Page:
Puck moving defensemen series: Los Angeles Kings

The Kings had a disappointing season in 2016/17. They racked up 86 points and failed to reach the post-season. Led by Jonathan Quick in goal, the Kings have keyed in on strong team defense as an identity. Today we explore their blue line and which off-season changes may have an impact next year.

Note: For detailed methodology, feel free to read up on our puck movement and defensive metrics here.

04JUL2017 -- kings puck moving -- v1.JPG

Rapid Fire Observations

+ Drew Doughty leads the way on the blue line for Los Angeles. Don’t be fooled by the QoC Doughty faces based on where he lies on the Y-Axis – the graph is merely tilted because of how sheltered Gravel and McNabb were. Doughty faces the oppositions’ best (top QoC on the Kings) and logs big minutes doing so. He had a very strong PMF of +1.37 in 2016/17 which is even more impressive when you account for the fact that he does so despite facing top opponents. Doughty is a strong puck mover and hes been the leader on the back-end for almost a decade (more on him later).

+ Derek Forbort, Doughty’s replacement, struggled immensely as a puck mover in 2016/17. His PMF of -5.69 is replacement-level bad and worst on the team. While he did face the top QoC too, these numbers cause concern and make one wonder if the Kings erred in protecting Forbort over McNabb. Still only 25, 2017/18 will be an interesting, and telling, season for Forbort.

+ Brayden McNabb is an intriguing name (now a member of the Vegas Golden Knights). McNabb was left unprotected and taken by Vegas in the expansion draft. McNabb excelled as a puck mover (PMF +2.00) and minimized opposing scoring chances (defensive ability metric, DAM, +1.49). That said, he did so in a highly sheltered role (weak QoC and started 43% of shifts in the offensive zone). What’s also interesting is that the Kings elected to go with Forbort as a defense partner for Doughty over McNabb. McNabb assumed that role in 15/16 and was also extremely solid as a puck mover then (Doughty would go on to win the Norris). McNabb is a name to watch in Vegas next season.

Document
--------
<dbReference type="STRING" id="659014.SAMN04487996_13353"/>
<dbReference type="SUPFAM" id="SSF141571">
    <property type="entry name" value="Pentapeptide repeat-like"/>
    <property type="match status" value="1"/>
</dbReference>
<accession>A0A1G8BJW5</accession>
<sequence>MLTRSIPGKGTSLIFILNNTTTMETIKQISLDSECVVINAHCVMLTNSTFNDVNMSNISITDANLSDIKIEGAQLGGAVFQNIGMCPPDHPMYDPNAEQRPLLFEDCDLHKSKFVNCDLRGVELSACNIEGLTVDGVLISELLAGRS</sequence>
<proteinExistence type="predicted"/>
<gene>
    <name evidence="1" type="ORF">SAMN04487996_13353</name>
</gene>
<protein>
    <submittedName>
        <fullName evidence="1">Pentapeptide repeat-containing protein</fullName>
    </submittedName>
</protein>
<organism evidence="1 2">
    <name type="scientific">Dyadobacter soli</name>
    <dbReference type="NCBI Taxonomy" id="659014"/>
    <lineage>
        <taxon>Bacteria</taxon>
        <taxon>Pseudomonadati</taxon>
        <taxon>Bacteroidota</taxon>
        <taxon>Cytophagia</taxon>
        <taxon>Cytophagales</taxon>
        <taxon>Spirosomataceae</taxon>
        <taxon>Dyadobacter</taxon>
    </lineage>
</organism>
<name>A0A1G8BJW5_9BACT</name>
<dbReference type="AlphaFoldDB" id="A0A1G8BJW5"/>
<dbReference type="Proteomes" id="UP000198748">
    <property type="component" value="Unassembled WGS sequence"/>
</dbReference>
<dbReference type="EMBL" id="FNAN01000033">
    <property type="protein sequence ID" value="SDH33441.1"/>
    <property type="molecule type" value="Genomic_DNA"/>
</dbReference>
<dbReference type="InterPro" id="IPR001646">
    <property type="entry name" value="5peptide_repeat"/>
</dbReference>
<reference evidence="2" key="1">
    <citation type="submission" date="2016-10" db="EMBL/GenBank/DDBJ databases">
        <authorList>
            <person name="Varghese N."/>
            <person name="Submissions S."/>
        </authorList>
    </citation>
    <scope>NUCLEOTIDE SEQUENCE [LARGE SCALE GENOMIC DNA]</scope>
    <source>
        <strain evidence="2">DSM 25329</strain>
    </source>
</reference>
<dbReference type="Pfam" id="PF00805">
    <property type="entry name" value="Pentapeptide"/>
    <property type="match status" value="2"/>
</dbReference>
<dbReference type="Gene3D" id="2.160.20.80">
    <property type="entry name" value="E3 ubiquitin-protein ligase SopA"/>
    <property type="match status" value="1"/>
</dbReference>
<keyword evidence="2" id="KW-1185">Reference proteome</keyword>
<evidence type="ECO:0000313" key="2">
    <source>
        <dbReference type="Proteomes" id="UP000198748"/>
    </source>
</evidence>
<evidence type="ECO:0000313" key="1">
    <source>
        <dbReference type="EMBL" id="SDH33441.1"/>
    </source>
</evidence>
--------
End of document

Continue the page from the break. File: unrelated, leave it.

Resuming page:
+ Jake Muzzin is another rock on the blue line for LA. Posted a solid PMF of +0.66 while facing tough QoC and big assignments. Alec Martinez was average as a 2nd pairing guy, posting a PMF of -0.79 while also facing solid QoC alongside Muzzin. Both should continue to play top-4 roles next season.

+ Gravel was highly sheltered in 2016/17, starting 45% of shifts in the offensive zone and facing weak QoC. That said, he did fine as a third pairing guy. His PMF of +0.07 is acceptable and his DAM of +4.93 was extremely impressive. He should battle for a 5/6 role in training camp next season.

+ Perhaps to replace McNabb, the Kings signed Folin as a free agent this off-season. Folin is a depth guy who will battle for a 5/6 role as well.

Drew Doughty = Mr. Consistency

Doughty.JPG

Doughty’s 8-year average PMF of ~+2.00 highlights what an exceptional puck-moving defenseman he is. Doughty consistently drives possession and makes his teammates better. You’ll notice one of his peak seasons in 2015/16 (PMF +2.86) where Doughty won the Norris trophy.

Here is an example from last season of Doughty’s dominance.

His d-partner, Forbort, with Doughty had a CF% of 52.6%. Without Doughty? 48.6%.

From 2014-2017 on the ice WITH Doughty, Kopitar, Brown, and Carter had CF% of 58.1%, 57.4%, 56.4%.

From 2014-2017 on the ice WITHOUT Doughty, those numbers all drop by ~5%.

Impact.

Verdict

Heading into 2017/18, one thing is certain: expect Doughty and Muzzin to lead the way. No signs point to either one slowing down. The bottom half of their blue is filled with questions: Will the Kings come to regret losing McNabb to Vegas? Will Forbort take a big jump as a top line defender in 2017/18? Can Folin solidify the 3rd pairing? Time will tell. But you can count on Mr. Doughty being in the Norris race, again.

 

 


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